Before I had children I told myself I’d never let them use a baby pacifier. Both my brother and I never used one when we were babies, so I thought I would have the same approach with my kids. I couldn’t have been more wrong, as my wife and I caved in after only a couple of weeks! After days of constant crying we decided to let both our newborn babies both use a pacifier. The sound of silence when we popped it into their mouths was a godsend.
This content may contain links to products and services. Please assume all such links are affiliate links which may result in me earning a commission (at no extra cost to you).
So if you’d like your baby to use a pacifier, what type should you use? After all there are some benefits to using one, particularly in how they reduce the risk of SIDS (Sudden Infant Death Syndrome). There are open shield pacifiers, orthodontic pacifiers, teething pacifiers, collapsible pacifiers, feeding pacifiers and lovey pacifiers. In this article, let’s look at all these different types in more detail.
- 1 Open Shield Pacifiers
- 2 Orthodontic Pacifiers
- 3 Teething Pacifiers
- 4 Collapsible Pacifiers
- 5 Feeding Pacifier
- 6 Lovey Pacifiers
- 7 Should I Get a One-Piece or Multi-Piece Pacifier?
- 8 What Is the Best Pacifier Material?
- 9 How Do I Know What Pacifier Is Right for My Baby?
- 10 When Should You Move Up a Pacifier Size?
- 11 How Many Pacifiers Do You Need?
Open Shield Pacifiers
The open shield pacifier is a common and popular pacifier type. The face shield is mostly open and wide, and this prevents the child from swallowing the pacifier. The open shield also allows the child’s skin underneath to breathe more than it would with another type of pacifier. Open shield pacifiers are among the best to use if your child has sensitive skin. However, these pacifiers aren’t always available in models designed for teething babies.
Orthodontic pacifiers are designed to help prevent orthodontic issues as a baby’s teeth develop. The orthodontic pacifier has a special nipple that supports the shape of a child’s developing palate and jaw. The pacifier mimics the shape of a woman’s nipple so as the baby sucks, the pressure on the gums is reduced. This promotes a more natural sucking motion for the baby. Some orthodontic pacifiers are made softer, which helps to prevent irritation on a child’s skin. While orthodontic pacifiers help support the healthy growth of teeth and the palate, you should wean your child off of all pacifiers when the child is around 2-3 years of age.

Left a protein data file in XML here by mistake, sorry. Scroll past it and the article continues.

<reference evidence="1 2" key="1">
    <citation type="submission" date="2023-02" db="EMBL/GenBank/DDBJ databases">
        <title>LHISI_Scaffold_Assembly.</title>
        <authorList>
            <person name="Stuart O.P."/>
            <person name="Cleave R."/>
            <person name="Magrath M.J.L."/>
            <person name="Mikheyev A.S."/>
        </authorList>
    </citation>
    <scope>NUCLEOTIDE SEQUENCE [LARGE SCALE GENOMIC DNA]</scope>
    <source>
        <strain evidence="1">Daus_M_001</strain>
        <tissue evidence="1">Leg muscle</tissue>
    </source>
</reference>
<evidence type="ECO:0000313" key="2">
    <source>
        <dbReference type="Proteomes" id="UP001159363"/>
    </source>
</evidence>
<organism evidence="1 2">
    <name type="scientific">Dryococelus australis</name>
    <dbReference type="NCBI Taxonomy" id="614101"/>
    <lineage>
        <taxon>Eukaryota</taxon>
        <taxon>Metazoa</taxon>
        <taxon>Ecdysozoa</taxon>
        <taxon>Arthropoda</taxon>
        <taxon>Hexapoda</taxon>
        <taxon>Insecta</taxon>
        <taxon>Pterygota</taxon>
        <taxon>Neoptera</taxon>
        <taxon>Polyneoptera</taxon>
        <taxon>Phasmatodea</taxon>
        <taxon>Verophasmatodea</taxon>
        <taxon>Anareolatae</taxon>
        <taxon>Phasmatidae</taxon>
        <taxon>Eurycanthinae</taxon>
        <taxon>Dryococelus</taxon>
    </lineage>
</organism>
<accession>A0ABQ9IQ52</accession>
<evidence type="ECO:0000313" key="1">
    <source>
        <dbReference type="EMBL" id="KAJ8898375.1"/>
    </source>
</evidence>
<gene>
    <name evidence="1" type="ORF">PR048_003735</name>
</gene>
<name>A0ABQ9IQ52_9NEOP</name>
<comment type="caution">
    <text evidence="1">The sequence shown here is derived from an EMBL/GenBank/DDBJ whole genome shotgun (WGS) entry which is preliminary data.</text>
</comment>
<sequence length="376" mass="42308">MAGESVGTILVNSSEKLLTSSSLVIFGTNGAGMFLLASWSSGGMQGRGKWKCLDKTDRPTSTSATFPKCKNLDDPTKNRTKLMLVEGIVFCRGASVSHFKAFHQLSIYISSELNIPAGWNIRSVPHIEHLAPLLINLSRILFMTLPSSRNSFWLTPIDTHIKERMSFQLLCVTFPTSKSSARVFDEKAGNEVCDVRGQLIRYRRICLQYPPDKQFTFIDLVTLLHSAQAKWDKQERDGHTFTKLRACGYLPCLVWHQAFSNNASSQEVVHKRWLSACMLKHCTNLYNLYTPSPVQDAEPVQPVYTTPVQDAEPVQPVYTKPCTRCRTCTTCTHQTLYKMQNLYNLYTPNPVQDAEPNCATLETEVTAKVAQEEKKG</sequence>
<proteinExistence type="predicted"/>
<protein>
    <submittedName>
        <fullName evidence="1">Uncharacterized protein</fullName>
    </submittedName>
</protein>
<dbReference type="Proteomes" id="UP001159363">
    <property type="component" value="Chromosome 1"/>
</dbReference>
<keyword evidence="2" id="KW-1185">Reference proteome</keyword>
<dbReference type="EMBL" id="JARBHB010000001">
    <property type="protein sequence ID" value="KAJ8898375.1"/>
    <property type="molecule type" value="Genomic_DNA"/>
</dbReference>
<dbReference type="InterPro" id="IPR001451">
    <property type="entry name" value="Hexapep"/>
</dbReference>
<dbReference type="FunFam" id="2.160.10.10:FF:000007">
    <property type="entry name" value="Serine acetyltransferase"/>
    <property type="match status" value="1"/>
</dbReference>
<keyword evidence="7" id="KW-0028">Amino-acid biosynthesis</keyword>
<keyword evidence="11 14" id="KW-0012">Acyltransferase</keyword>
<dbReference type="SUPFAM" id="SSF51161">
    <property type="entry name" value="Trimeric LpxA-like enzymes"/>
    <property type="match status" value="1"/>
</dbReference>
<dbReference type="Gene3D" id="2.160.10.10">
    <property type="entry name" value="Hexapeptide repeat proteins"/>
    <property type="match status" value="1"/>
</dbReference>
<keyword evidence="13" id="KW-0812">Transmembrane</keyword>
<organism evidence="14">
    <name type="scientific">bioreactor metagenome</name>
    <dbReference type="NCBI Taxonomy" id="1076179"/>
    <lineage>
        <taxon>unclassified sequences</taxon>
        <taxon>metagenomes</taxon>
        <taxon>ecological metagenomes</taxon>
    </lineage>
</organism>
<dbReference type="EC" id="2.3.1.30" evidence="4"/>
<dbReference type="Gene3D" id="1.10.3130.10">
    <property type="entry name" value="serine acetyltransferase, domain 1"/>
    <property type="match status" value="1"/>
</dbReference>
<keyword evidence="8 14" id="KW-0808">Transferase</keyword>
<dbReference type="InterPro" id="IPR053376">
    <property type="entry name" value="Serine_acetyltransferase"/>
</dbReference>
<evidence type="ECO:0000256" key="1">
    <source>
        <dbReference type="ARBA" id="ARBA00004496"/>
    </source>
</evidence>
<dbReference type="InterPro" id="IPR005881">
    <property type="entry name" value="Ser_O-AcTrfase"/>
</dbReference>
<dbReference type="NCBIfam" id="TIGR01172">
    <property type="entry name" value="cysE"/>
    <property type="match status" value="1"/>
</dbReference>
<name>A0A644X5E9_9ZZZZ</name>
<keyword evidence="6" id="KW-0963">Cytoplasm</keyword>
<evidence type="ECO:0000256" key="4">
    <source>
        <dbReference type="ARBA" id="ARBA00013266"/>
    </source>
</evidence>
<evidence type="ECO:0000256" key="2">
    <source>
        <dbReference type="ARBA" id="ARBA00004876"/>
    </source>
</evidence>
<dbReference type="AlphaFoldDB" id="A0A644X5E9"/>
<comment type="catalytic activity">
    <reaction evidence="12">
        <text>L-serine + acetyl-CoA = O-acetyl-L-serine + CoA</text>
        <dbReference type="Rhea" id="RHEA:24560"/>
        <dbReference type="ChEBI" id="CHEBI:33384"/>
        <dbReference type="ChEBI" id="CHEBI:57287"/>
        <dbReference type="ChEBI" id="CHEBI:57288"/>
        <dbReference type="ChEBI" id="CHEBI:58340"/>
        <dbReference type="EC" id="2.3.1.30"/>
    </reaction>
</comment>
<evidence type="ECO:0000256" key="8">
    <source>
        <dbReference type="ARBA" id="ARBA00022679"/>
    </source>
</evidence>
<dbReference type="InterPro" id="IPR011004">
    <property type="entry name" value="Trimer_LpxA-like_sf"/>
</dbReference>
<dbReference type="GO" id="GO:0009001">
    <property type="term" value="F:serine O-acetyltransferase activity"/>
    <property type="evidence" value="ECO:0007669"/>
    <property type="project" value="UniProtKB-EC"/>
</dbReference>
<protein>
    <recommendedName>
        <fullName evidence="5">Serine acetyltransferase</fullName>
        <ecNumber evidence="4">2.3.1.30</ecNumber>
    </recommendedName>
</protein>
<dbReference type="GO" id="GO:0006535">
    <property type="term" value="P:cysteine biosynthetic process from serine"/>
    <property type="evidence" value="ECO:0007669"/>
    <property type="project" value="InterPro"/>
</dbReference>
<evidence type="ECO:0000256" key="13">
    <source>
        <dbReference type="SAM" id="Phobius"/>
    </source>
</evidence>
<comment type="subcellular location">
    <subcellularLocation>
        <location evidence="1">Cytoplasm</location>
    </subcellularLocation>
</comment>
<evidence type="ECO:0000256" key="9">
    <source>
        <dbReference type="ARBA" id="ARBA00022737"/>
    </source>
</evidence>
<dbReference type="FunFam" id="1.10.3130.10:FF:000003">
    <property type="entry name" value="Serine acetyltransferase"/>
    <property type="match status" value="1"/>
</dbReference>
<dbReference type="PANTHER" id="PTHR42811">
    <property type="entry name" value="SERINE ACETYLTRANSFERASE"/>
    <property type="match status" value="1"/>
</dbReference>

To ease the pain of teething, babies suck and bite pacifiers. However, most pacifiers aren’t designed for biting. If a child bites off a piece of a pacifier, it can cause a choking hazard. A good teething pacifier will have a harder nipple, which makes it more difficult for a child to bite off. Teething pacifiers are solid and designed to withstand having a baby chew on them. Teethers are best for babies as their teeth develop. However, they aren’t the best pacifiers to soothe a baby because they aren’t soft like a nipple.
The nipple on a collapsible pacifier folds or collapses into itself. This protects the nipple better and keeps the nipple clean. You still need to clean the pacifier; however, the nipple won’t be as dirty as the nipple on other types of pacifiers. Collapsible pacifiers may not be the best for newborn babies. As the collapsible part of the pacifier moves, it may frustrate the newborn.
Feeding pacifiers allow caregivers to insert soft foods, such as fruit, into the pacifier. This type of pacifier helps a child learn to manage eating solid foods. The handle on a feeding pacifier is typically designed so that the caregiver or even the baby can hold the pacifier. These are good pacifiers for helping a child try to manage solid foods. However, they are not suited for babies under six months of age who aren’t ready for solids yet.
Lovey Pacifiers are a popular type of pacifier that has a soothing toy attached to the end of the pacifier. The toys are typically plush toys in the form of unicorns, bears, puppies or other animals that babies often adore or become attached to. Lovey pacifiers are among the best at soothing babies. They are also easier for a baby to pick up and insert into the mouth. However, weaning a child off of a Lovey Pacifier is sometimes difficult. If they become attached to their plush toy, they will whine and complain when it’s taken away.